What the poll data then tells us is that it is unlikely that Donald Trump will win the general election and become the next US President. It is more likely on current poll data that Hillary Clinton will be the next US President.

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What if?

Still, we must explore what will happen if the polls are wrong. What would be the policies of a Donald Trump as President? Writing in The Australian newspaper, economic historian Niall Ferguson has described Donald Trump as a populist. Ferguson notes that populists were common in US politics from 1870 to the end of the 19th Century. The most successful populist was William Jennings Bryan. He campaigned against the Gold Standard and sought for it to be abandoned. He believed that the abolition of the Gold Standard would support rising wages for American workers.

Ferguson noted that populists tended not to be successful in presidential politics in the United States. They were successful in Latin American countries where presidents were not limited by constitutional restraints.

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Disclaimer

The information contained in this report is provided to you by Morgans Financial Limited as general advice only, and is made without consideration of an individual’s relevant personal circumstances. Morgans Financial Limited ABN 49 010 669 726, its related bodies corporate, directors and officers, employees, authorised representatives and agents (“Morgans”) do not accept any liability for any loss or damage arising from or in connection with any action taken or not taken on the basis of information contained in this report, or for any errors or omissions contained within. It is recommended that any persons who wish to act upon this report consult with their Morgans investment adviser before doing so. Those acting upon such information without advice do so entirely at their own risk.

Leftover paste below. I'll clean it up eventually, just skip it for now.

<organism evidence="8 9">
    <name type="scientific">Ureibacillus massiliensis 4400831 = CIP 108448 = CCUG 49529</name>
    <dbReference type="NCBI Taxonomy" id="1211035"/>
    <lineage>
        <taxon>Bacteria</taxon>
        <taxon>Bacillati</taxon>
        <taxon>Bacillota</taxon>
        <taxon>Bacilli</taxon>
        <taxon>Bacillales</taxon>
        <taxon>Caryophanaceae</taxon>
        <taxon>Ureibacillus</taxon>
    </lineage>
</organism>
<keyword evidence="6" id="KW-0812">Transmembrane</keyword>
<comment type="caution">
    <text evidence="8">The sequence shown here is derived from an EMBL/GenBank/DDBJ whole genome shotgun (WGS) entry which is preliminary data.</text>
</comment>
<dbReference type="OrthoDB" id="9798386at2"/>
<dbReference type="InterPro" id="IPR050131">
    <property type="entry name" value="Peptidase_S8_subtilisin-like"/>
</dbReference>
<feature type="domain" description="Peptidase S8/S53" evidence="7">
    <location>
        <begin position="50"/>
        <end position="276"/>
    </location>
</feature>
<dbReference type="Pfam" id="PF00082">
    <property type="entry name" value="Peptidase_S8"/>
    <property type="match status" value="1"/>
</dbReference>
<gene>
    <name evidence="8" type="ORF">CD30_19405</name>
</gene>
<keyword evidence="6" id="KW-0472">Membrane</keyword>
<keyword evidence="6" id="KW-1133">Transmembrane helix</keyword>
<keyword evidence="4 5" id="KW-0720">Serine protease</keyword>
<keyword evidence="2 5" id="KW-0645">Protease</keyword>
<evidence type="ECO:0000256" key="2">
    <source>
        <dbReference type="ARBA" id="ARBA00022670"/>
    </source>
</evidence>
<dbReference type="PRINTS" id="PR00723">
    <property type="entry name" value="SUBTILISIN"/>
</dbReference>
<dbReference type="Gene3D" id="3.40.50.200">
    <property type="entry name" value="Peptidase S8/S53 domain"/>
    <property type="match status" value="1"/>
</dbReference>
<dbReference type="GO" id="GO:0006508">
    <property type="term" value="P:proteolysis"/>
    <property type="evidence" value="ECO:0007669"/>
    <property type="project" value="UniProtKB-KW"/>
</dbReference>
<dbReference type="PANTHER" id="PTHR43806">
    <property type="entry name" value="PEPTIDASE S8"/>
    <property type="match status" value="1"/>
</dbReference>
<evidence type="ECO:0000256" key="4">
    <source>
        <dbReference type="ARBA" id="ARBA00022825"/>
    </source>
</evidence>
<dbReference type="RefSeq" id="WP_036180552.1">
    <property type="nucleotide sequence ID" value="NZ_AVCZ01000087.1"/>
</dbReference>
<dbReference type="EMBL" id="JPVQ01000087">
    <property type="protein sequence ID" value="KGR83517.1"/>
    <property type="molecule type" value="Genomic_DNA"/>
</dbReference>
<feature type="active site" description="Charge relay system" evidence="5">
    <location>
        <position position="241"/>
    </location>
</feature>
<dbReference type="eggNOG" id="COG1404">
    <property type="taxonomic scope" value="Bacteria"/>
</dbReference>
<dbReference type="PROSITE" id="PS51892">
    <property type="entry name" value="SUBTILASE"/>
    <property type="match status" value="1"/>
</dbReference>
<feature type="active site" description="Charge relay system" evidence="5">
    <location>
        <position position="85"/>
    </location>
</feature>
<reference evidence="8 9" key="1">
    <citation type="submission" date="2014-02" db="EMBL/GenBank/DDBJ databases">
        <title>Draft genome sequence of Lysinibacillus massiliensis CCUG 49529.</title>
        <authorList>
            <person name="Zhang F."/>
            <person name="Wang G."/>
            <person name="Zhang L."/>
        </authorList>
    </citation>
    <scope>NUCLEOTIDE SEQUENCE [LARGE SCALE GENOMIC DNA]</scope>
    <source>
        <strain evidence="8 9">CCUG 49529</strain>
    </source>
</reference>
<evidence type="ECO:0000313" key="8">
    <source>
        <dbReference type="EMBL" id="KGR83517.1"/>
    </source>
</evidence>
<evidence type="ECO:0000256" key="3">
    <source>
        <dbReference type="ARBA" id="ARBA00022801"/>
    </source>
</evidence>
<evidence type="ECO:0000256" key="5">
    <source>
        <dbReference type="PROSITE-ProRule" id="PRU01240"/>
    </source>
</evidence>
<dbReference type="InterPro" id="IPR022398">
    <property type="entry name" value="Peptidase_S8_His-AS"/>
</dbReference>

This report was prepared as private communication to clients of Morgans and is not intended for public circulation, publication or for use by any third party. The contents of this report may not be reproduced in whole or in part without the prior written consent of Morgans. While this report is based on information from sources which Morgans believes are reliable, its accuracy and completeness cannot be guaranteed. Any opinions expressed reflect Morgans judgement at this date and are subject to change. Morgans is under no obligation to provide revised assessments in the event of changed circumstances. This report does not constitute an offer or invitation to purchase any securities and should not be relied upon in connection with any contract or commitment whatsoever



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About the Author

Michael Knox is Chief Economist and Director of Strategy at Morgans.